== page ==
In December 1999, the MOC team finally had an answer! A dust
devil, shown in the above figure, was caught in the act of creating a
swirly, dark streak! An eerie sensation washed over the first team
members who saw this picture---here was an event on Mars "caught
in the act" just hours before the picture was played back to Earth.
A "smoking gun."
The first dust devil seen making a streak---located in Promethei
Terra---was traveling from right (east) to left (west). A columnar
shadow was cast by sunlight coming from the upper left. This
shadow indicates the true shape of the dust devil. The bright dust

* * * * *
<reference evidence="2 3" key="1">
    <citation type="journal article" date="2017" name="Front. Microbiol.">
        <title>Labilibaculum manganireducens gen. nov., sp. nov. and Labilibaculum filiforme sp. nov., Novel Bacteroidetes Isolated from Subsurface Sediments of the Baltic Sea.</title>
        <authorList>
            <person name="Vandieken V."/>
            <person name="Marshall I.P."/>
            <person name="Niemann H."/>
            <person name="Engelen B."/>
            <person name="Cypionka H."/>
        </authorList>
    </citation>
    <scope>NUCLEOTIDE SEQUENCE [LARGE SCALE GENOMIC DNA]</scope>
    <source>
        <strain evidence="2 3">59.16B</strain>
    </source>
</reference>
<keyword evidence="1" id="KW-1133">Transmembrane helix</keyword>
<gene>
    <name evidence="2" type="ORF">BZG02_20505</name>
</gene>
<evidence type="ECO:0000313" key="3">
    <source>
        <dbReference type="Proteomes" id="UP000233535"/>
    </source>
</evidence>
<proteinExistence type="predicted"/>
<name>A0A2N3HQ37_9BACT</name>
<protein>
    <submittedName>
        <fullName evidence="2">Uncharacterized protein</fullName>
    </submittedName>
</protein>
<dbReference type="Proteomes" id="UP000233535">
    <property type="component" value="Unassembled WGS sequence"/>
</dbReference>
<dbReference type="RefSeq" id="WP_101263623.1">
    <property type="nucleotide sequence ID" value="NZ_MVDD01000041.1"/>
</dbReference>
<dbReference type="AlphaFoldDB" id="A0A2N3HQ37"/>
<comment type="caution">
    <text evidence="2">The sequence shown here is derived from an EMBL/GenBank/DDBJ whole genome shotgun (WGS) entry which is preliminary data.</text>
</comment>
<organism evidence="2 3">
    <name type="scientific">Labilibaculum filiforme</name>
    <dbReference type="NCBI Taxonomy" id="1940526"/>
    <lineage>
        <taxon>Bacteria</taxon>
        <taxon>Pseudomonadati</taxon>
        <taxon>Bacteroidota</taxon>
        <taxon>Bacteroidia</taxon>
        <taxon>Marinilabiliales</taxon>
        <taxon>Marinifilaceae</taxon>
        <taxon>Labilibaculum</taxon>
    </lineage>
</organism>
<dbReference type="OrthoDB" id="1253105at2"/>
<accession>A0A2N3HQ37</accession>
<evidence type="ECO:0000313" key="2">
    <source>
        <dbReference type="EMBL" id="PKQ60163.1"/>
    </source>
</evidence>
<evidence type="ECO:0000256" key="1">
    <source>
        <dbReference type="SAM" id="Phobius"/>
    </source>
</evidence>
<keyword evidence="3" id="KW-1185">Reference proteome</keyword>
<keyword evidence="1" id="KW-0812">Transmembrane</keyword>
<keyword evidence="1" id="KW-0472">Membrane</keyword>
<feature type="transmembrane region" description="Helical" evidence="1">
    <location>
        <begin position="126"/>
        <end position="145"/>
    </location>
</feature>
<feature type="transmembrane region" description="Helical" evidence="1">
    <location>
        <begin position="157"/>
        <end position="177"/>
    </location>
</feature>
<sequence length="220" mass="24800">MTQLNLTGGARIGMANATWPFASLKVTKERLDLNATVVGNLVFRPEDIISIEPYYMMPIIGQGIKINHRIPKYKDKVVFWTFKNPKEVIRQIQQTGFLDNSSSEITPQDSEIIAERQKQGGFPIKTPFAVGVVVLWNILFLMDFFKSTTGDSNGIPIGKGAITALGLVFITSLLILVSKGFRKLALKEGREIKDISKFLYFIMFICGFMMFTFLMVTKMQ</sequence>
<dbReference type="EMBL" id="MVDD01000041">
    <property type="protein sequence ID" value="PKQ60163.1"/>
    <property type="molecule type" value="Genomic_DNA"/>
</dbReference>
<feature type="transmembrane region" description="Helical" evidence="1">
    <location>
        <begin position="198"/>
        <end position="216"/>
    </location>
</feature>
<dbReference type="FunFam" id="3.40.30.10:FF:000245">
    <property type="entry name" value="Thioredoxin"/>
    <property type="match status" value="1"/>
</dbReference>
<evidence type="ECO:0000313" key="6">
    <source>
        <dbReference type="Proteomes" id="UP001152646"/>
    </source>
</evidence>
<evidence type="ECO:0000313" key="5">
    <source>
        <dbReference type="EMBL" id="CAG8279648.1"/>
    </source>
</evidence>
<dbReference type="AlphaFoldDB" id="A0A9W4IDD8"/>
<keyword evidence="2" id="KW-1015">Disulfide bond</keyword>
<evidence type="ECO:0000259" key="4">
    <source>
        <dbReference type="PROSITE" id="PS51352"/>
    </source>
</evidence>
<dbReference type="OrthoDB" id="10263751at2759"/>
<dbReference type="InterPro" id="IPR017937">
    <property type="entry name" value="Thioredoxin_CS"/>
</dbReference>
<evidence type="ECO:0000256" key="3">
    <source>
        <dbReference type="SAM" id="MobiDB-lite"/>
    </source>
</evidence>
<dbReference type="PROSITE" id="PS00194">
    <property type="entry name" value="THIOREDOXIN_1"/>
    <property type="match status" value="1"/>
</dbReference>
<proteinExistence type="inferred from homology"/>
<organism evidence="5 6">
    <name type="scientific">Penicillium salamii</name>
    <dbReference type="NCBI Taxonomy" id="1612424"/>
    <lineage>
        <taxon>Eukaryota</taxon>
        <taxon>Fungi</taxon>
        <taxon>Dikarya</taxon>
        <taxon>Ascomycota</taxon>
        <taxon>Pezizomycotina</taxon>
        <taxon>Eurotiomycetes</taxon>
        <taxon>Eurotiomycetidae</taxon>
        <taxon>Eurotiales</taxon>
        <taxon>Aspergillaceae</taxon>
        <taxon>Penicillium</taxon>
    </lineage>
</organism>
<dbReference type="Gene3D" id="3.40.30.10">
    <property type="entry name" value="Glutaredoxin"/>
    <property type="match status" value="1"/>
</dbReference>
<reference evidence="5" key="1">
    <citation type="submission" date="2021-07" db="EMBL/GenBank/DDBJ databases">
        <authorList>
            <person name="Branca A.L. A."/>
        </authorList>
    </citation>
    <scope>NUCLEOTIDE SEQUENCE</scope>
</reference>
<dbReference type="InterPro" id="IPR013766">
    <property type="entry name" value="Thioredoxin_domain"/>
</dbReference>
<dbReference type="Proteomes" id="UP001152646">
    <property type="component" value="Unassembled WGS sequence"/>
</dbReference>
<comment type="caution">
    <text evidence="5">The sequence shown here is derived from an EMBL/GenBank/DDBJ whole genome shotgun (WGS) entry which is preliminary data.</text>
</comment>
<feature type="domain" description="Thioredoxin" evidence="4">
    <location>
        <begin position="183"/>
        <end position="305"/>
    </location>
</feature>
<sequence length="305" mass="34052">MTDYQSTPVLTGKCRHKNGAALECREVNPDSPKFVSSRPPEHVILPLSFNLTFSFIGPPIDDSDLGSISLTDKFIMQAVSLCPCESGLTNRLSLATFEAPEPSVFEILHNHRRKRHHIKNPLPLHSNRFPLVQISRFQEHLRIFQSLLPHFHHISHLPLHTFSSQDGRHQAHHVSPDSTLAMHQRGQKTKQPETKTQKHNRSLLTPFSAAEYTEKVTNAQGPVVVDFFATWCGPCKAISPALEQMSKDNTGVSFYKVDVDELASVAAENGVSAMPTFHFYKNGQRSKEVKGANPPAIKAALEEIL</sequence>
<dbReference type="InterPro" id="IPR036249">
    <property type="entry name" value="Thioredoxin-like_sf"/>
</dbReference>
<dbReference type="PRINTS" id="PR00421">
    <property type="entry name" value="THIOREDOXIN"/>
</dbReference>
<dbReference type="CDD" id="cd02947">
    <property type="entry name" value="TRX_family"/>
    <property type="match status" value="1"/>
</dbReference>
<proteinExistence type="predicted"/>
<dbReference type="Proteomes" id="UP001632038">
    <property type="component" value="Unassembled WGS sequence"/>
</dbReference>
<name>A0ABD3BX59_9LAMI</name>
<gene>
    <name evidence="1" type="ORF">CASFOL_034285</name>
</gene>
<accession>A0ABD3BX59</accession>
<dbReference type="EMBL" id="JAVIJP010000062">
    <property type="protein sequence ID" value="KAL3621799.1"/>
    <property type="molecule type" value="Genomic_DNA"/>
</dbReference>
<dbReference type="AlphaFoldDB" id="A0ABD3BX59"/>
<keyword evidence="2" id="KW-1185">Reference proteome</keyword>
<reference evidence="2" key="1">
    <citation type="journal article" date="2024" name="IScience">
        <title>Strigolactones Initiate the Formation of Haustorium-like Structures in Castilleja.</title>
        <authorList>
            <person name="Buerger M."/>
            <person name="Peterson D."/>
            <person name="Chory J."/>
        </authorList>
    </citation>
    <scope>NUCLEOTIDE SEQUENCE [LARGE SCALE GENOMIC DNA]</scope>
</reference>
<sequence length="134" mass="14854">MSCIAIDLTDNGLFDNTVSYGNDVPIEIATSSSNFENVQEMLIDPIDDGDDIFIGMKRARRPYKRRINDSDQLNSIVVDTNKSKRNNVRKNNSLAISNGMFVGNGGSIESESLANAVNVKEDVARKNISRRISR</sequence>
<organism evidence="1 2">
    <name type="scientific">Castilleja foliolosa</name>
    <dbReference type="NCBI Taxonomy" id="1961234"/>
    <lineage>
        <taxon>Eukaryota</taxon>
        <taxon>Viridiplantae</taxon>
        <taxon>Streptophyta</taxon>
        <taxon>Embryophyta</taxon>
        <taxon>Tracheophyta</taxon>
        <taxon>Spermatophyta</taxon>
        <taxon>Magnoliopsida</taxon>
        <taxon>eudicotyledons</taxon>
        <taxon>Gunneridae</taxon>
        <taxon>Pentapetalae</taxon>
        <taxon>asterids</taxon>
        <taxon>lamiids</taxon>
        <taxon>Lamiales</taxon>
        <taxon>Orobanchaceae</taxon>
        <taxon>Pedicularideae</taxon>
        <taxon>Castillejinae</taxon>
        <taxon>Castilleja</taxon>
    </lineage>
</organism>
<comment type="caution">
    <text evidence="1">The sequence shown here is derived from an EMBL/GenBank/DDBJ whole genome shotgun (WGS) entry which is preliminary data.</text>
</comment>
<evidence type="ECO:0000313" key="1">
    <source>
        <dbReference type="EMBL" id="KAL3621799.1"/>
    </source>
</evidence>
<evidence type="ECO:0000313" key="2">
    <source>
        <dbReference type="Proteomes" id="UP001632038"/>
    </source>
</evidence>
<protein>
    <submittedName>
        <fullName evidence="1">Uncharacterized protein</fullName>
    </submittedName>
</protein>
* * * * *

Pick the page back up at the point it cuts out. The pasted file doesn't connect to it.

devil itself does not look like a column because the picture was taken
from a camera looking straight down on it. The dust devil is less than
100 meters (less than 100 yards) wide and the picture covers an area
approximately 1.5 by 1.7 kilometers (about 1 by 1 mile).
Dust devils are spinning, columnar vortices of wind that move
across the landscape, pick up dust, and look somewhat like miniature
tornadoes. Dust devils are a common occurrence in dry and desert
landscapes on Earth as well as Mars. They form when the ground
heats up during the day, warming the air immediately above the
surface. As the warmed air nearest the surface begins to rise, it
spins. The spinning column begins to move across the surface and
picks up loose dust (if any is present). The dust makes the vortex
visible and gives it the "dust devil" or tornado-like
appearance. On Earth, dust devils typically last for only a few minutes.
Photo Credit: NASA/JPL/Malin Space Science Systems
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